Jujitsu "joo-jit-sue" (also known as Jujutsu and Jiu-jitsu) is an ancient Japanese martial art which is often described as the mother of all Japanese martial arts as many other systems originated from Jujitsu, e.g. the founder of Judo (Jigoro Kano) was a Jujitsu master who saw the potential for a sport in Jujitsu and came up with Kodokan Judo. Aikido also stemmed from an old Jujitsu school.
Although Jujitsu has older roots, it is most commonly associated with the methods of unarmed combat which the Samurai would use in feudal Japan when they were disarmed in battle. To someone with no experience of Jujitsu it is best described as an "all round" martial art as it has everything that a lot of other arts have and much more – punching, kicking, throws, locks and joint manipulation, chokes, grappling and groundwork are all practiced in the art of Jujitsu.
There are few arts which are as good for practical self-defence as Jujitsu. Many arts will teach a lot of complicated strikes and high kicks which would be impossible to actually use if one was attacked on the street. In Jujitsu, students are taught defences against a wide variety of realistic situations – defence from rear attacks, holds, weapons, punches, kicks, attacks on the ground and many more. Another reason most people find it useful is the fact that size and strength is not a major factor and because of this Jujitsu is commonly taught in self-defence courses to different people, in particular women.
At Shockwave Jujitsu, we grade all of our students in combat Jujitsu. We don't believe in doing boring Kata's – we believe in one-on-one training, getting stuck in, and helping you figure what will really work. You want to learn a lot of moves with your own shadow? Go learn ballet!
But what really separates us from the rest is that our instructors have backgrounds in Judo, Brazilian Jiu Jitsu, Kickboxing, MMA, and various other fighting styles. We incorporate these into our training to ensure you really get to learn from a variety of perspectives, and not just one narrow selection of techniques that might lose their edge in any given scenario.
As students progress to higher grades they will begin to learn a variety of defence techniques against assailants with different weapons, including clubs, knives and even guns.
No! We're hyperconscious of preventing injuries. Injuries take us out from training, and that's no good. Plus, bullies and hotheads don't tend to last more than a session in the few times they've graced us lesser beings with their presence. How they fail is an instructive lesson, so don't be too pleased that we meet them so infrequently! None of us who train are trying to impress each other – or really even ourselves; we're solely focused on putting in the work so that we're more readily prepared to protect ourselves and our loved ones when the need arises.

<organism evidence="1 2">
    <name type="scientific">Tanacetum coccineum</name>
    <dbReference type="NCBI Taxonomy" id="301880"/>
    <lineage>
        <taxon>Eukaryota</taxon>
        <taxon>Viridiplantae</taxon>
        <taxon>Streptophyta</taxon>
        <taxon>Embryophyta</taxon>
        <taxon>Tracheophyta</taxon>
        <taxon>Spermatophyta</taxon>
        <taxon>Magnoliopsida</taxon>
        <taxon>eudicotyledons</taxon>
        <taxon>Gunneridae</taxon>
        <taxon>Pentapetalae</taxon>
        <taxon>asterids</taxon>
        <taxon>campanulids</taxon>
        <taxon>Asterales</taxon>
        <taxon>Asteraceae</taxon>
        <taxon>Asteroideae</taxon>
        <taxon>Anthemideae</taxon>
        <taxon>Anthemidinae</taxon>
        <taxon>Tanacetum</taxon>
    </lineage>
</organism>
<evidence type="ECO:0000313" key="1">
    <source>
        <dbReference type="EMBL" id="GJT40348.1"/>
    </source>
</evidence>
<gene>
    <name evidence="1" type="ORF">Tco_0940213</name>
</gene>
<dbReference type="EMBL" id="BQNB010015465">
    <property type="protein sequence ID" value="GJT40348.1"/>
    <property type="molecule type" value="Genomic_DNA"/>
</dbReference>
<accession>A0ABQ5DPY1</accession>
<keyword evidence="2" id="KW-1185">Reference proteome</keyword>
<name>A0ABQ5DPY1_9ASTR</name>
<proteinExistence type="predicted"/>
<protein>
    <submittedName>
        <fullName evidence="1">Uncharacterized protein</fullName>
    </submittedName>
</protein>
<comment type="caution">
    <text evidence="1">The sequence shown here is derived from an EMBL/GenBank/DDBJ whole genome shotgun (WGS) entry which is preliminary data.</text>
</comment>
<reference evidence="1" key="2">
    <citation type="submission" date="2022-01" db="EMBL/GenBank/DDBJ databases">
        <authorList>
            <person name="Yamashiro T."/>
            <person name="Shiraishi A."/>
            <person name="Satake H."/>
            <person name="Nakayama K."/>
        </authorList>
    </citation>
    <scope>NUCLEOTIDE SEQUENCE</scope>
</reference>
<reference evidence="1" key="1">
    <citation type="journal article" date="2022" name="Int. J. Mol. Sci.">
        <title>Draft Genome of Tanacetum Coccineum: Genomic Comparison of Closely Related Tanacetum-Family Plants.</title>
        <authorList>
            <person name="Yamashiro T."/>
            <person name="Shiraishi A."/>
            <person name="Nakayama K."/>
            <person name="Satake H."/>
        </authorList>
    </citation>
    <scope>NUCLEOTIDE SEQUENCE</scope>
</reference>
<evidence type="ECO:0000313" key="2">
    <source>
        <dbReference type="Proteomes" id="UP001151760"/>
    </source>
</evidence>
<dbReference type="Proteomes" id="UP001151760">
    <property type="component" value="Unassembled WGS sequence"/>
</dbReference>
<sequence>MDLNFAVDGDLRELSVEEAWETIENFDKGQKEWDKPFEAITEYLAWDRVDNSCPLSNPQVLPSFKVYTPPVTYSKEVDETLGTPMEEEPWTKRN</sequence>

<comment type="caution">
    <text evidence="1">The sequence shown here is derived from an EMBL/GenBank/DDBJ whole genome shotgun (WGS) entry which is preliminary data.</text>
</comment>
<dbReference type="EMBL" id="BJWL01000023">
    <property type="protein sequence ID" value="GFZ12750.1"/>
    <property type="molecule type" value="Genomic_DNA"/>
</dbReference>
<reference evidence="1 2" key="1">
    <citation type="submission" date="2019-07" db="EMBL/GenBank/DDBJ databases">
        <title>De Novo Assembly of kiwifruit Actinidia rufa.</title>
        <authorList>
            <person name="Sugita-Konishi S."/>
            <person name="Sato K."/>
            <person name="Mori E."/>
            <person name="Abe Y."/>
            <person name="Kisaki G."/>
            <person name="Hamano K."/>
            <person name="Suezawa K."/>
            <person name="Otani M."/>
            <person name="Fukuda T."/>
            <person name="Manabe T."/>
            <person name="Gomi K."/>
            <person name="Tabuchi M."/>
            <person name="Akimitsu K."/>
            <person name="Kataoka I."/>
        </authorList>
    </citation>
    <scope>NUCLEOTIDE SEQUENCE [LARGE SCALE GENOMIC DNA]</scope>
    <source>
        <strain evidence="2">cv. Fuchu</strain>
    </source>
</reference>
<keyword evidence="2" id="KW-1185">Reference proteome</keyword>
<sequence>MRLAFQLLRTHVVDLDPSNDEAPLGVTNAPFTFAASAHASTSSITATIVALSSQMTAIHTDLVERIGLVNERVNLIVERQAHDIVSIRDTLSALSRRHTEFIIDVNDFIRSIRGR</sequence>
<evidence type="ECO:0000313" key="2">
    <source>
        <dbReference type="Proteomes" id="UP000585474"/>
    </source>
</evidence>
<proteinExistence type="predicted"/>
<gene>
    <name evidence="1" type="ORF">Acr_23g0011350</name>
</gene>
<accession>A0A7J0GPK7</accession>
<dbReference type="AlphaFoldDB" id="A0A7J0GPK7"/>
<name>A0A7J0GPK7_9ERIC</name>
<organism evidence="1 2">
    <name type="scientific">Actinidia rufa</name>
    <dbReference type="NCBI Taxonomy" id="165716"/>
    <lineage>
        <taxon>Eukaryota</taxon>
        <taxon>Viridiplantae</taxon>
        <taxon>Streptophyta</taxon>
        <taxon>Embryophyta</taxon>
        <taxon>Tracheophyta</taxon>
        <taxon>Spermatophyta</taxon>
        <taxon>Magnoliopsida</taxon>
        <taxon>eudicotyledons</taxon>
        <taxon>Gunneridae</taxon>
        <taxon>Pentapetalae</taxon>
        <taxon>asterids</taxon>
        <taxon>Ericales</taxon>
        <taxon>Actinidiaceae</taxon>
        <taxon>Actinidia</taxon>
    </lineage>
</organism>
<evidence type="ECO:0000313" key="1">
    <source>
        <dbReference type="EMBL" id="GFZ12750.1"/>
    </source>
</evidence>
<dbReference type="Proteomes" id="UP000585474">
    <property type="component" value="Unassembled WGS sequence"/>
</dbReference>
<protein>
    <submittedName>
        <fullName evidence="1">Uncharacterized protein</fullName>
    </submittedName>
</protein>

Ideally, students should train as often as possible so that they get the most benefit out of their training. We realise that this isn't always possible as a lot of people work late or their shift patterns change, etc, but students should remember that the more you put in, the more you will get out.
In every session we drill the basics, so even if you do miss a session, you'll never get left behind.
No prior experience in martial arts is needed; most people who join our classes have never done a martial art before.
There will always be someone in the class who new students can train with, so it is fine for students to come along on their own. You will make many new friends at our Jujitsu classes!
New students should just turn up in loose clothing (a pair of tracksuit bottoms and a T-shirt). Specialised footwear is not required – indoor trainers are perfectly fine – though over time you may want to purchase some boxing boots along with your own boxing and/or MMA gloves and leg pads. Once you've become an established member, you might also want to purchase a Shockwave T-shirt.
Based on training every week students should be ready for their first belt in approximately 3 months, although this can vary depending on the students abilities and the effort put in. The time between each belt typically increases as you progress towards higher belts.
Although a high level of fitness is not initially important in Jujitsu training a large number of people join as a way of improving their cardiovascular fitness and learning something useful in the process.
As long as the instructors are made fully aware of your condition, and both you and the instructors know how much (if at all) it limits your training, then you will be fine. Any medication needed, e.g. inhalers, insulin, etc, should be brought to each training session. In some special cases, a doctors note may be required to show you are fit to train.